e. And so in addition to the solicitude of all good patriots, we felt that our own honor as men and as an army, as well as the safety of the Capitol and the country, were at stake.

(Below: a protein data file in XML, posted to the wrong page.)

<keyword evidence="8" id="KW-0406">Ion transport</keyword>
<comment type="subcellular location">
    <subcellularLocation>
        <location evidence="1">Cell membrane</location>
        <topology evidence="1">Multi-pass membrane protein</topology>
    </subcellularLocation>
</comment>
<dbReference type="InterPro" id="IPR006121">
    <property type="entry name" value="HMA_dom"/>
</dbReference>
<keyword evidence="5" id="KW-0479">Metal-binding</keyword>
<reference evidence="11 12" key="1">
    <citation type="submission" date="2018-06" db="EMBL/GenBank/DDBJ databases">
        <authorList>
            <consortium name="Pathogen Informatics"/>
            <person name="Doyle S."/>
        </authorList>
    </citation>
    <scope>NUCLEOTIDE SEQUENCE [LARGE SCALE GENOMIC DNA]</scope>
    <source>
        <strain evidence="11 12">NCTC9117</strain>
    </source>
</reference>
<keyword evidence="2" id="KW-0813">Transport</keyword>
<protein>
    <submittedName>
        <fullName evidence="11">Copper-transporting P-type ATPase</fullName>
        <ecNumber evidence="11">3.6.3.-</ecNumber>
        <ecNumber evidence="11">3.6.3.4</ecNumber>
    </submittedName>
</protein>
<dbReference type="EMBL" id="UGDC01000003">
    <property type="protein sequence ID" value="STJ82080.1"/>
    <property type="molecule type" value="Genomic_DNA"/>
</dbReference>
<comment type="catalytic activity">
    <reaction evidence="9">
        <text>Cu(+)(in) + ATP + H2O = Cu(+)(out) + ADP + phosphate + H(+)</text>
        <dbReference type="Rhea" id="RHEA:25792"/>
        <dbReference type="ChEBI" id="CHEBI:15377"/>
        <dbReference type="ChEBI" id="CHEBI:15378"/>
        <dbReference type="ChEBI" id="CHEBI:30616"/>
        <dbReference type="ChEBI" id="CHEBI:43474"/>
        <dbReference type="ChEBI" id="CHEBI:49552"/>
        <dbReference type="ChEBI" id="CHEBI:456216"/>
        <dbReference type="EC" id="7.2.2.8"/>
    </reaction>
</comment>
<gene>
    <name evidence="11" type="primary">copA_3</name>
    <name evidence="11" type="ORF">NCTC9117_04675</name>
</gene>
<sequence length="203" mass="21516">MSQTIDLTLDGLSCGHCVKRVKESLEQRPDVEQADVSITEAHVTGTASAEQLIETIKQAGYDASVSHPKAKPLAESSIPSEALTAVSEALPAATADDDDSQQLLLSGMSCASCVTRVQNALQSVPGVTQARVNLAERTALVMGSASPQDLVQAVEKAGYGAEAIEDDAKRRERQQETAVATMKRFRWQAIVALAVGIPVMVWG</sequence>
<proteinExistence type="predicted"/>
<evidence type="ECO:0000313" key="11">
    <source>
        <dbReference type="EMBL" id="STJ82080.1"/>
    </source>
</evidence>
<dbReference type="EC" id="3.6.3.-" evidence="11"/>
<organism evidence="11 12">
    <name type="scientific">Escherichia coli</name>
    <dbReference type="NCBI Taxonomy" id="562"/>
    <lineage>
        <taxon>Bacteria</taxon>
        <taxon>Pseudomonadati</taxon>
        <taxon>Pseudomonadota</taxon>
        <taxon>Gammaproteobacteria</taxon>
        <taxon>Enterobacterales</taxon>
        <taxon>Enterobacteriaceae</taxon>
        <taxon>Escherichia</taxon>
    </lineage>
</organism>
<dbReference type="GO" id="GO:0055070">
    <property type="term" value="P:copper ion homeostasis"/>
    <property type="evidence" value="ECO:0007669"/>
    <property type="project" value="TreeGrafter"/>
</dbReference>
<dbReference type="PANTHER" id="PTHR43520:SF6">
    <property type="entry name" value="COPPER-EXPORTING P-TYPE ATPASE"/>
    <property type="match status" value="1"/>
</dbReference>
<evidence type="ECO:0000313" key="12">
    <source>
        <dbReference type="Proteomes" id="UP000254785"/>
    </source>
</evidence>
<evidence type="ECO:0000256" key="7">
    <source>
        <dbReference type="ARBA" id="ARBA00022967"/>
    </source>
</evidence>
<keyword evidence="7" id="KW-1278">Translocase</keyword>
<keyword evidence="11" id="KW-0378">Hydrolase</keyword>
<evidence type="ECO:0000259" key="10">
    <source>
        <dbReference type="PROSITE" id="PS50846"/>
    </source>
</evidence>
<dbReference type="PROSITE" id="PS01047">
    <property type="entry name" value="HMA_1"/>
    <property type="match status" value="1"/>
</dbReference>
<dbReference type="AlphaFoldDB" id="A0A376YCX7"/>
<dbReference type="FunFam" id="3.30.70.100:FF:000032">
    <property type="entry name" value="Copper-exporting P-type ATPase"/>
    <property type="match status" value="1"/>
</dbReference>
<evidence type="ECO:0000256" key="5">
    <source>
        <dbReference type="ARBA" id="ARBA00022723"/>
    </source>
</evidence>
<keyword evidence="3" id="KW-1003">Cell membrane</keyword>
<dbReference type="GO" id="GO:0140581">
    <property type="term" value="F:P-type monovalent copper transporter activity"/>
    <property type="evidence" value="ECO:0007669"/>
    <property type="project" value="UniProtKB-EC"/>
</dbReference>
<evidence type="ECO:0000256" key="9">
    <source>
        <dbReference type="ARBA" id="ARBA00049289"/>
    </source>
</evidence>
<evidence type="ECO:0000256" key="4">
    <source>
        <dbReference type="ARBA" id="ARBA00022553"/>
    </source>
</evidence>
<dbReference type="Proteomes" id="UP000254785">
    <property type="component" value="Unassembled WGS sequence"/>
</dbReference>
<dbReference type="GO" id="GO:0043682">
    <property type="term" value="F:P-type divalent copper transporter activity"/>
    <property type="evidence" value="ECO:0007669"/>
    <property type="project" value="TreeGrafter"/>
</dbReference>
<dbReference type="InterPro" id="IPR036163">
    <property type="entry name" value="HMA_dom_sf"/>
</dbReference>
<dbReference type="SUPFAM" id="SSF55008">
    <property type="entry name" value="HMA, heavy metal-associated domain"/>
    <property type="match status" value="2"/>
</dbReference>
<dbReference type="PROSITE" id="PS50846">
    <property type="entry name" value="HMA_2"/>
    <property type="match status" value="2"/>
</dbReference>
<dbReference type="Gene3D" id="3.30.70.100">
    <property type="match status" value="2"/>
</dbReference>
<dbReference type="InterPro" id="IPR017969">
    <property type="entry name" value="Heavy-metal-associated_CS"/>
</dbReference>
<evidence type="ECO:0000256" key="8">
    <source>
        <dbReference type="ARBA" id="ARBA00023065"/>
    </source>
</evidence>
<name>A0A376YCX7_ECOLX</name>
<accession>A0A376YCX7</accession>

And what if that invasion should be successful, and in the coming battle, the Army of the Potomac should be overpowered? Would it not be? When our army was much larger than at present--had rested all winter--and, nearly perfect in all its departments and arrangements, was the most splendid army this continent ever saw, only a part of the Rebel force, which it now had to contend with, had defeated it--its leader, rather--at Chancellorsville! Now the Rebel had his whole force assembled, he was flushed with recent victory, was arrogant in his career of unopposed invasion, at a favorable season of the year. His daring plans, made by no unskilled head, to transfer the war from his own to his enemies' ground, were being successful. He had gone a day's march from his front before Hooker moved, or was aware of his departure. Then, I